"We are pleased to have reached a settlement so we can move past this matter, which is in the best interest of our community and our shareholders," Facebook, which is headquartered in the San Francisco Bay Area, said in a statement.

Comment: See also:


Pirates

Portland 'protest' turns chaotic with businesses trashed, fist fights on the street and bike cops slamming into 'press'

portland police riot gear
© REUTERS/Lindsey Wasson
Dressed in riot gear, Portland police deal with another night of mayhem
At least two arrests were made after a mostly peaceful protest in Portland turned violent. Banks and other businesses were trashed as beleaguered residents pleaded with protesters to "go home!" and leave them in peace.

A group of dozens of people were reportedly demonstrating against immigration policy under the Biden administration in the Pearl District in downtown Portland, but quickly began vandalizing the area.

Businesses had their windows smashed, vehicles were vandalised and graffiti was sprayed over a number of walls in the area, as video uploaded to social media purports to show.

Comment: With their supposed goal of electing a progressive president already met, it's all too clear that Portland's "protesters" are just mindless Antifa thugs out to cause as much damage as possible.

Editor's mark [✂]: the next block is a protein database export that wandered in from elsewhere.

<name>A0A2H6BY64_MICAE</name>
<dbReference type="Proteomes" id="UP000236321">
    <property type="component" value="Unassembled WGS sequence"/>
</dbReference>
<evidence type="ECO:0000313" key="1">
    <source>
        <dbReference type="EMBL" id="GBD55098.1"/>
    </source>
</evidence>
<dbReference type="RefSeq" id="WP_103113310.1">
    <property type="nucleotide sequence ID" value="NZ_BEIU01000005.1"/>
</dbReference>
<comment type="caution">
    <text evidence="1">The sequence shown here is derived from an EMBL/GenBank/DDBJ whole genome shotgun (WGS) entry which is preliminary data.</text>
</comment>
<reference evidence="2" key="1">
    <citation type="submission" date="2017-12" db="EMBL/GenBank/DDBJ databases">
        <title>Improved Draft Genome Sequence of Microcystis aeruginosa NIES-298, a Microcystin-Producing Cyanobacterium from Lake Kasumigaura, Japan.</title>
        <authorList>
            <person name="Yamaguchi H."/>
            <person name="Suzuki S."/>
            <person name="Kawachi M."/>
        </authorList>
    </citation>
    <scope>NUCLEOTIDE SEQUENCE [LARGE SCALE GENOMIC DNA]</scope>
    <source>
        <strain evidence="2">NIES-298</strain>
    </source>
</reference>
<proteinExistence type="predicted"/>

Wolf

Another headache for Italy: Mafia shifts business model during COVID-19 lockdown

Pantheon in Piazza della Rotonda Rome
© Getty Images
View of the Pantheon in Piazza della Rotonda, empty, with no tourists and closed shops and restaurants , on January 27, 2021.
The Italian mafia it tightening its grip on small businesses during lockdown.The fear is that these businesses will become an 'instrument for money laundering and recycling illicit capital'

Italy's mafia reportedly provided stimulus for some struggling small businesses in the country and there is concern that these establishments will become beholden to these mobsters going forward.

The Financial Times, citing a study by Rome's interior ministry on organized crime, reported that small or mid-sized businesses in the country were given the funds, but the mafia then reverted to the "traditional intimidatory conduct aimed at acquiring control of their economic activities."

There is fear that these businesses could become "an instrument for money laundering and recycling illicit capital."